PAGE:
TALLAHASSEE, Fla. -- The State Board of Education chairman has resigned in protest over Gov. Rick Scott's ouster of Education Commissioner Eric J. Smith.
Chairman T. Willard Fair's letter of resignation blasting Scott was placed into the board's record at his request during an emergency meeting Thursday that was called to launch a national search for Smith's replacement.
"The notion that this board should immediately commence a `national search' for a new commissioner, flies in the face of the reality that Governor Scott will choose his new commissioner," Fair wrote.
Fair -- a staunch ally of former Gov. Jeb Bush, who originally appointed Fair to the board -- added that the panel "will merely provide the votes that affirm the governor's choice" and it was "pointless to put on a public display that gives the impression that the decision will ultimately rest with the board."
Fair also wrote that he was "alarmed by the governor's dismissive treatment of this board," which had hired Smith in 2007 after a national search. Fair noted that Scott -- a conservative Republican who took office in January -- never consulted with the panel or Smith before forcing the commissioner's resignation.
Smith and board members said Scott finally called them Wednesday after Fair also had resigned.
Smith on Monday announced he was resigning effective June 10, saying he wanted to give the new Republican governor a chance to play a role in picking a successor who will pursue his goals.
Smith, a nationally known educator who once chaired The College Board, was previously the superintendent of the Anne Arundel County, Md., Charlotte-Mecklenburg, N.C. and Newport News, Va. school systems.
Board member Roberto "Bobby" Martinez said the governor had never spoken to him before calling Wednesday but that their conversation was encouraging.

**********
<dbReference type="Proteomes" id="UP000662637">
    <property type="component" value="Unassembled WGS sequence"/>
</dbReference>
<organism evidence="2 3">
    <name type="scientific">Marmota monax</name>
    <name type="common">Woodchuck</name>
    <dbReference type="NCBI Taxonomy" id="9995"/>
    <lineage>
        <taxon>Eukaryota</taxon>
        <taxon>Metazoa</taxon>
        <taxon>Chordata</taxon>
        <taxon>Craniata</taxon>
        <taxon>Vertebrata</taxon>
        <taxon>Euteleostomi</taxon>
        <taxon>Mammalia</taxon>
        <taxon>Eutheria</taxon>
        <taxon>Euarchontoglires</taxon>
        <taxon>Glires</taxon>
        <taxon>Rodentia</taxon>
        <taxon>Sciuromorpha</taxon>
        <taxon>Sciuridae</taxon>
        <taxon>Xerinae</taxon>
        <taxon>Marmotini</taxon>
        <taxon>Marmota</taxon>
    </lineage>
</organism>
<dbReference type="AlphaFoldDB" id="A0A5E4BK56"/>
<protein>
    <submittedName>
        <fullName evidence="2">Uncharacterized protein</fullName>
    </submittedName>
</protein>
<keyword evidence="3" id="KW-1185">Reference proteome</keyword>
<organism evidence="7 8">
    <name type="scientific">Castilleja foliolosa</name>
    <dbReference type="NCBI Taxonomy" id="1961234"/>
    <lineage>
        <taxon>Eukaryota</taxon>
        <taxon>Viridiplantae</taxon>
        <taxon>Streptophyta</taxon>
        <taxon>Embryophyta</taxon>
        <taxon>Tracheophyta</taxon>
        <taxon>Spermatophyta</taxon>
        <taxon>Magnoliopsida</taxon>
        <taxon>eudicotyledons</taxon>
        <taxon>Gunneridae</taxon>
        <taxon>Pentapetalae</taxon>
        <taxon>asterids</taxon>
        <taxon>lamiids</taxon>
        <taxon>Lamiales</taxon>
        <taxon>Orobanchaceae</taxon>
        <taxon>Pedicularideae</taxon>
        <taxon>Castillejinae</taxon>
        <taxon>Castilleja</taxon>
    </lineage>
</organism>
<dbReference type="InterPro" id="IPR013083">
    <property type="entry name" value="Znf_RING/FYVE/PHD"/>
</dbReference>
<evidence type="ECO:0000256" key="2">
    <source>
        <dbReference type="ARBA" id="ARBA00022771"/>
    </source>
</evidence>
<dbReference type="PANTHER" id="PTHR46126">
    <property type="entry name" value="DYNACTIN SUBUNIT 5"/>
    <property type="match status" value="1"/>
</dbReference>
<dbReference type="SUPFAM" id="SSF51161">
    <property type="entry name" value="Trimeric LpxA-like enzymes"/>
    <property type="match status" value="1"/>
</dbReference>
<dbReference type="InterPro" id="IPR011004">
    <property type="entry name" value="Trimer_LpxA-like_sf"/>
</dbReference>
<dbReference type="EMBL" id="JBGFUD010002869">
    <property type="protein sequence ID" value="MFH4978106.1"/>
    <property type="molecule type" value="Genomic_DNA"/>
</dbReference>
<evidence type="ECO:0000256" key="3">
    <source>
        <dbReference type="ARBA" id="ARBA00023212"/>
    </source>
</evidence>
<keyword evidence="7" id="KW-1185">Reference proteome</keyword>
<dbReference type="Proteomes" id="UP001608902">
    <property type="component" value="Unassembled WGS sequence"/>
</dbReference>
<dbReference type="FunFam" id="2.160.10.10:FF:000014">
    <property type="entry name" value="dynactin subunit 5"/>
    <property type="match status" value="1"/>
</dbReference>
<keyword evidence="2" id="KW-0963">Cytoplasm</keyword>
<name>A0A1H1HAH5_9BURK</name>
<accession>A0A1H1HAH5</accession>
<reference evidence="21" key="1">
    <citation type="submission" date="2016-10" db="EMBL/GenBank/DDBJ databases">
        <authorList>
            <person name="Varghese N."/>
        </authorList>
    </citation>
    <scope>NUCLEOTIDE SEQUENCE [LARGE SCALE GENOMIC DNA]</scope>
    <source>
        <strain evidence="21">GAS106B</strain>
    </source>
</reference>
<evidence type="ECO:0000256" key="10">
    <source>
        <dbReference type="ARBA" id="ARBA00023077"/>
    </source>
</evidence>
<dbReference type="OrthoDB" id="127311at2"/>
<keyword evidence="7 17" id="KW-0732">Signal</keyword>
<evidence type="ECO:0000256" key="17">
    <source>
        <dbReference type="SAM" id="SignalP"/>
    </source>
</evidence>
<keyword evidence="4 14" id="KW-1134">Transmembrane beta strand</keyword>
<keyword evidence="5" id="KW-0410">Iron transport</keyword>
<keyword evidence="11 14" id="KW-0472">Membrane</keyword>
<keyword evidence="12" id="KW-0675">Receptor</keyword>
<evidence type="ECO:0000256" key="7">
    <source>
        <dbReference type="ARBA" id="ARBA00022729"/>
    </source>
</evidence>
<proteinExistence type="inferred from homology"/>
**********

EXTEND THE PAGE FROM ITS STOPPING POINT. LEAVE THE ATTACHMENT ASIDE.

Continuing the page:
"He told me that he recognized the excellent record of accomplishment and distinguished service by the commissioner," Martinez said. "He also wanted me to know that he also recognized the record of strong leadership by Chairman Fair."
Martinez, a Coral Gables lawyer, said Scott also said he understood the board is responsible for selecting the next commissioner but that he wanted to work with the panel on that task.
Fair, who is president and CEO of the Urban League of Greater Miami, was reappointed four years ago by then-Gov. Charlie Crist. The five remaining board members also were appointed by Crist, a Republican who quit the party to mount a failed bid as an independent for the U.S. Senate last year. Crist made the switch after vetoing a GOP-sponsored bill to put teachers on merit pay and end tenure for new hires, angering many Republicans.
The terms of Fair and Dr. A.K. Desai, a St. Petersburg physician, expired Dec. 31 but they stayed on because Scott had not yet appointed their successors. Board members said Scott has told them those appointments are imminent.
Scott will have a chance to replace the remaining four board members over the next four years.
The terms of Martinez and John Padget, a former school superintendent from Key West, will expire at the end of 2012. Kathleen Shanahan, a Tampa businesswoman, and Mark Kaplan, a phosphate company executive from Tallahassee, have terms running through 2013. Shanahan and Kaplan both once served as chief of staff to Bush when he was governor.